Fiona:

So, if anything, things are actually picking up nicely, but not because of any institutionalized desire...

Mary Jane:

No, but because of the will on the part of the people. So, you know, there's good and there's bad, but I just don't know if it's enough. I don't know if it's enough, because we probably have less than a thousand native speakers in Cape Breton now.

And it's too bad, when John Shore made his collection of songs and stories for St. Francis Xavier's University, he collected around a thousand songs and a thousand stories, with not that many repeats, and that was only from fifty-four informants! So you can imagine what he didn't collect, couldn't have collected, in a four-year period. There was just so much and some of it we'll never get back, and there's still a lot out there to learn.

Fiona:

And yet there's been this wonderful exchange going on between the tradition bearers and participants in Cape Breton and their distant cousins in Scotland, where Cape Breton musicians and step dancers have been coming over and bringing back some of the elements of tradition that have dwindled seriously in Scotland.

Perhaps we'll see a returning of the favor in some of the more robust singing traditions and language traditions that continue in Scotland. There seems to be a partnership now and an exchange that's been put in place between the related communities across the water.

Mary Jane:

It would be nice to see some support on the part of some of the Gaelic language agencies for the efforts of the people in Cape Breton, because, I think, what we have in Cape Breton, should be recognized in the Highlands and Islands of Scotland as a repository of the culture.

I mean, it's politically good for them, as well, to have somewhere outside of Scotland that has this language. Certainly it's a great learning experience for their students who come over. Many students come, and they learn a lot about the culture by coming here. It's almost like a little museum of the culture. So, some days I feel really positive, and some days I don't. It's just a matter of getting on with the work really.

Fiona:

I think there's something that you said that I hold on to in different ways, because I've also seen examples of this, and it keeps me feeling positive. When you said that you went to Harris and you heard these ladies singing a song in the very same way, the same order of verses and approach that you'd heard yourself in Cape Breton, and you said, how could the song have continued over two-hundred years in two separate communities?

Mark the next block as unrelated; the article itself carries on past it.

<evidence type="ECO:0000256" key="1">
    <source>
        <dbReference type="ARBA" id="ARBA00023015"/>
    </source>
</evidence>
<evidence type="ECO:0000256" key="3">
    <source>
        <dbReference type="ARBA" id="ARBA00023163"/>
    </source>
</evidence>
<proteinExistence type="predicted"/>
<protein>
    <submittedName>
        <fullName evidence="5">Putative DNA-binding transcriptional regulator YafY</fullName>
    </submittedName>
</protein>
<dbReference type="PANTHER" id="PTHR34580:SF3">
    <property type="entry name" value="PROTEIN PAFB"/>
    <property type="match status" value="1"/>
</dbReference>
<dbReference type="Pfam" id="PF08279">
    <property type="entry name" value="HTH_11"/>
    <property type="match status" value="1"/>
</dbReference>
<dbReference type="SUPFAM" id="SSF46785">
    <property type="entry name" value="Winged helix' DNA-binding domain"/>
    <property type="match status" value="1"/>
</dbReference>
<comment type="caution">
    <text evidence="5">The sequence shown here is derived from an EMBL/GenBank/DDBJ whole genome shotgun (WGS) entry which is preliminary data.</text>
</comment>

It gives you an idea of how robust the tradition is and how, in a sense, it has a will, in and of itself, to survive, regardless of generations which may neglect it. It seems to continue to come back and to come back, and it makes you feel as though perhaps there's some momentum there that can never be completely extinguished, even to the point where, in Scotland, the step dance tradition had virtually died out, and has now taken right off again, thanks to the fact that it was preserved in Cape Breton.

So, I don't know, I feel pretty positive most of the time and I think that some of the things you've said to me today about the tradition in Cape Breton, and what we loosely call tradition, the desire to make music, the desire to participate, makes me feel pretty positive.

Mary Jane:

Well, that's good. You sound like my friend Jeff, actually, in Cape Breton. Jeff MacDonald, he's a fluent Gaelic speaker, you know, he's under thirty and one day we were sitting there, and I was feeling really depressed and I was very tired.

I had just got back from touring, and I got home, and somebody that I knew had died, and it was just so depressing. I was sitting there, and I was kind of weepy, and he was at my house and I said, "You know, what are we going to have for the next generation, Jeff? There's not going to be anything, and nobody's putting enough back into this culture to make it survive." And he said, "No Mary Jane, they'll have us."